Cairo-based fintech Dayra has joined Y Combinator and raised $3 million in a pre-seed round that includes a mix of equity and debt financing, it told MENAbytes today. The round includes investment from Tanmiya Capital Ventures, EFG EV, EFG Hermes, and different angel investors. Dayra raised the majority of these funds last year and closed the round with the investment from Y Combinator. The fintech is part of ongoing YC’s Winter 2021 (YC W21) batch and has received the standard $125,000 investment as part of the accelerator program.
Founded in early 2020 by Omar Ekram who was previously a private equity investor, Dayra enables companies of different sizes to provide financial services to their workforce through APIs and its mobile app. Omar was previously the Managing Partner at Tanmiya Capital Ventures, a firm that invested in this round. He has told MENAbytes that Tanmiya’s participation does not exceed 10 percent of the entire round. He’s a self-taught developer and has been coding since he was 5 years old. In addition to leading the company, he also wrote the code for the MVP.
Dayra has started with a focus on gig workers who work as independent contractors for online platforms (think drivers of ride-hailing services, couriers of food delivery apps, etc.), and micro-businesses (like neighborhood grocery stores, small restaurants, etc.). The majority of these gig workers in Egypt are unbanked so it’s not very easy for the digital platforms they work with to pay them for their services. They have to rely either on cash or multiple third-parties and do a lot of manual work to make it happen. That’s where Dayra helps.
“Only 30 percent of 105 million Egyptians are banked, leaving the majority of the country unbanked and reliant on cash transactions. Requirements such as proof of income by the banking sector make it hard for gig-workers and micro-business owners to open bank accounts,” noted a statement by Dayra.
The Egyptian fintech enables these platforms to use its APIs to add financial services in their own apps or have the gig workers access them using Dayra’s app. The payments to gig workers (or micro-business owners where applicable) are handled by Dayra. Its services include virtual bank accounts, prepaid cards, and access to credit.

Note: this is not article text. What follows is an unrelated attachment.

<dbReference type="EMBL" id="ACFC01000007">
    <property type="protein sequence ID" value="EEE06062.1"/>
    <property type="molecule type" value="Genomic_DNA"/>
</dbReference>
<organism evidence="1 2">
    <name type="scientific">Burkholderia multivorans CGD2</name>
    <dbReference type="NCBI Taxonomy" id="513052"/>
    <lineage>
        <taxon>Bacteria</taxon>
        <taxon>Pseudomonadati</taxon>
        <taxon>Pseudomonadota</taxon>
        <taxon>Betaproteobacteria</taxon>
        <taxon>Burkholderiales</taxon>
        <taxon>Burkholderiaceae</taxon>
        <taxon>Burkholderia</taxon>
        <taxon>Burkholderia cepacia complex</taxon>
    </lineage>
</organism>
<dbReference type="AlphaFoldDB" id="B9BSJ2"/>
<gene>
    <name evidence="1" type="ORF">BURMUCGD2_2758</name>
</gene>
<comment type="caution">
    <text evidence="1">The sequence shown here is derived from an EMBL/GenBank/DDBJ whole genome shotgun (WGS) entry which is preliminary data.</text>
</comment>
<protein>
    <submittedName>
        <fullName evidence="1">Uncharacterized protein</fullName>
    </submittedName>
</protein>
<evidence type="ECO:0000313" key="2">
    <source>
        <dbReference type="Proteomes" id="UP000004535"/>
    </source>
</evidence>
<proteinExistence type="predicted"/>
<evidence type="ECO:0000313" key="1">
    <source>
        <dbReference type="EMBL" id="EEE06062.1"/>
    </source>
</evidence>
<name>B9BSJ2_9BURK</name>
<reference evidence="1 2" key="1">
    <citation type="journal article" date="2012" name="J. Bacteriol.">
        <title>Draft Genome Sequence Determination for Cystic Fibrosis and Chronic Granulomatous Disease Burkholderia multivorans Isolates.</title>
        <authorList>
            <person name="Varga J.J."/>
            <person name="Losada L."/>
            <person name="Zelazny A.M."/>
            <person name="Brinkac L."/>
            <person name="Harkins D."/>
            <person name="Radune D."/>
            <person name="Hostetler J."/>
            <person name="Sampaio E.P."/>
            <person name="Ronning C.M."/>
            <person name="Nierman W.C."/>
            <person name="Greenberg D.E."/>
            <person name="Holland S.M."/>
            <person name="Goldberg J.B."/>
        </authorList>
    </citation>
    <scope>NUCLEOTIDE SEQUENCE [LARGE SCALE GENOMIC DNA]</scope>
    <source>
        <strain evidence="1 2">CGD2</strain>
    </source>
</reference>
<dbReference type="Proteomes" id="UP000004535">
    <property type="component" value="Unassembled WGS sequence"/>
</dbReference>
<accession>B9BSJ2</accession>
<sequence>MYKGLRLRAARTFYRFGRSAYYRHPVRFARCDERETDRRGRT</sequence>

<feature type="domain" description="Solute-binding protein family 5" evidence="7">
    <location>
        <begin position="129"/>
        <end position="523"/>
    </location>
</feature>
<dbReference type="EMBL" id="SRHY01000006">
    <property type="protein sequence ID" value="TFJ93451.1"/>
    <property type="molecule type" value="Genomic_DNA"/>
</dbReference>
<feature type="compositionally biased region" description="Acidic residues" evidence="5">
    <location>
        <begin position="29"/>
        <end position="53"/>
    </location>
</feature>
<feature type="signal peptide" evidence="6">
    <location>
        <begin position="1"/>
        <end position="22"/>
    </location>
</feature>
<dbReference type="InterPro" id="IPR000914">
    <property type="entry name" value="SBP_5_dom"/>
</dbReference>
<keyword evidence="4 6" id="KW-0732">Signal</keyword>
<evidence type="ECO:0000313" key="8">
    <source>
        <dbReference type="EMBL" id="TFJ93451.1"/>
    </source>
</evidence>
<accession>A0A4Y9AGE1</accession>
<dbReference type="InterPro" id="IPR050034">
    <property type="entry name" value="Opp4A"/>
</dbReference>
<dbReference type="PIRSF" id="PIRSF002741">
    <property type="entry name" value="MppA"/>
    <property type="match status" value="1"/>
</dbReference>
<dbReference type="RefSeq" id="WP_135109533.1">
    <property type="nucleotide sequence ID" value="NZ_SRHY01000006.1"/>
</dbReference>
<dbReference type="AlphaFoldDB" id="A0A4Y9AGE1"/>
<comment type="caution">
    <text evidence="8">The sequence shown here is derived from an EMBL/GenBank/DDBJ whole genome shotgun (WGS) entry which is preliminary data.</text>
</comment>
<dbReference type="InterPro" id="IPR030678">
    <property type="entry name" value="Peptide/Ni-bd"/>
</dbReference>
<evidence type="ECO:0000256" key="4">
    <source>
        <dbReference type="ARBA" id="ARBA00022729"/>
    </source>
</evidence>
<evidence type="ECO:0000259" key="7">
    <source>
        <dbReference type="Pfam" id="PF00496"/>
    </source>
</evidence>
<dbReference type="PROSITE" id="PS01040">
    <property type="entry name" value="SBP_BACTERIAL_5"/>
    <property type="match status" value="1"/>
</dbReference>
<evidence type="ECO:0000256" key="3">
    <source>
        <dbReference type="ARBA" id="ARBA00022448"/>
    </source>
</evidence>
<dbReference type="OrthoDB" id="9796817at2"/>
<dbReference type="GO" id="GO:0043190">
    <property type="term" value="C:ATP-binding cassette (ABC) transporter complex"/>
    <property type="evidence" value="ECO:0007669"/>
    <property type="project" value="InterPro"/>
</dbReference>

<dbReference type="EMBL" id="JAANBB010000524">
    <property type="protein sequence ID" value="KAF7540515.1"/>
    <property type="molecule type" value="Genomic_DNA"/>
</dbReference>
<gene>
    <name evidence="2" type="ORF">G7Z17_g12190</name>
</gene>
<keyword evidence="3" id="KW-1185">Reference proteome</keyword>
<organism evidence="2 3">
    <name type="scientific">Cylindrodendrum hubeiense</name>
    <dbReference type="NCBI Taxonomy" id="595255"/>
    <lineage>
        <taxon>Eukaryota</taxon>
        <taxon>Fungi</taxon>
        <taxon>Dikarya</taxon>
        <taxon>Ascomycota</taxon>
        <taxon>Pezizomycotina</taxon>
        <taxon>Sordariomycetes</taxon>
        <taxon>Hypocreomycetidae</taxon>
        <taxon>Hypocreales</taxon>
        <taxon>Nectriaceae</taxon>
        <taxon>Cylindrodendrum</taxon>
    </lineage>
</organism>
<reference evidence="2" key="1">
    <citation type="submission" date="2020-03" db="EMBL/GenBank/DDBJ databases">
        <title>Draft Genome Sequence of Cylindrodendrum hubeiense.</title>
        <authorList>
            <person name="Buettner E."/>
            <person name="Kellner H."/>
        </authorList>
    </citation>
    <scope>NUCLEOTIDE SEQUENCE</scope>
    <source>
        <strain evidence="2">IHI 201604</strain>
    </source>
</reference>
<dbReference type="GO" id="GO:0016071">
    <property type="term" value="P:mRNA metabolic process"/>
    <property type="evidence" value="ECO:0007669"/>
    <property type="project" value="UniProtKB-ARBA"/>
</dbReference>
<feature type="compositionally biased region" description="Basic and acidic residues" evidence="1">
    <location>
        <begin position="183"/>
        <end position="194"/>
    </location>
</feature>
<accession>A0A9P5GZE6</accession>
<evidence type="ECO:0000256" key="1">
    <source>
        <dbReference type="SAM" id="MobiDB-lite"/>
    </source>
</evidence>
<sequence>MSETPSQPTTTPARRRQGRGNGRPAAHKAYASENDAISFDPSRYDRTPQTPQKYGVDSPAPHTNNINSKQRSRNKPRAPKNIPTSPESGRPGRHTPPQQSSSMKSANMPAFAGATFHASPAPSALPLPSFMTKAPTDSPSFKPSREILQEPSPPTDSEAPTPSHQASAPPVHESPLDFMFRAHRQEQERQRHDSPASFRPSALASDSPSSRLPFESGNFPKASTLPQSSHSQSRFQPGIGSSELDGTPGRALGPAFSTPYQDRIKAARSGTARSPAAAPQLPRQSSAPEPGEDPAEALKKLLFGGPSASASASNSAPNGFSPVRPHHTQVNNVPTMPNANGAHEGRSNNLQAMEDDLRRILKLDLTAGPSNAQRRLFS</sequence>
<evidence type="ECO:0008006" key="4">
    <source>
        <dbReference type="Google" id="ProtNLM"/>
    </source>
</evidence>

Even though virtual bank accounts or payments are the first touchpoints for customers, Dayra’s core business is lending. The unbanked population in Egypt including gig workers and micro-business owners usually rely on traditional micro-lenders who charge high rates and have long processes. A large part of them also borrows from loan sharks at unfair terms. With its lending services, Dayra is making it easy for this segment to access credit.
It offers loans ranging from $100 to $2,500 for short, medium, and long term, at what it says are better rates than the market. The most interesting part of its lending business is the fact that it receives the repayment of loans automatically from the earnings of the gig worker (as it also handles the payments made to gig workers). Dayra did not share a lot of specifics but said that its services have been used by thousands of individuals through tens of thousands of transactions worth millions of dollars. It also said that it has been growing in excess of 50 percent month-over-month since its launch in March last year.
Interestingly, Dayra’s default rate for loans stands at zero which is generally unthinkable in consumer finance products. As the company has access to transactional data of the users it offers loans to, it assigns credit scores to build their financial identities which helps with the screening process. Dayra’s handling of payments also helps the company a great deal.
Omar Ekram, the founder and CEO of Dayra in a statement, said, “We are thrilled to be part of YC’s W21 batch and to close our pre-seed round. This is a key milestone in realizing our vision of providing the most accessible financial services solution in MENA, and delivering digital financial services to millions of financially excluded individuals, leveraging on our strategic partnership with EFG Hermes, starting with Egypt.”
Y Combinator takes 7 percent of every company that goes through its accelerator program which is an expensive deal for a startup that has already raised over $2.5 million. Speaking about their decision to join Y Combinator, Omar said, “The network that Y Combinator has built cannot be matched by anything out there. We’re hoping it will open many new doors for us and will help us with our expansion.”
Walid Hassouna, the CEO of the NBFI Platform at EFG Hermes and Group Head of Debt Capital Markets, said, “We are exceptionally proud to be the first institutional investor partnering with Dayra, in whom we see vast potential due to their disruptive and relevant business model as Egypt works to build financial inclusion and intermediation. Today, EFG Hermes has a number of key facilities on offer to empower companies with great ideas such as Dayra to come in and fill essential gaps in the market.”
“We have funneled key investment capital in the company through EFG EV Fintech and also offered a bespoke, multi-million financing facility by way of our factoring and leasing arm EFG Hermes CorpSolutions. We are confident that Dayra has the tools in place to make the impact it hopes to see in the market, and we’re proud to be helping them get there,” he added.
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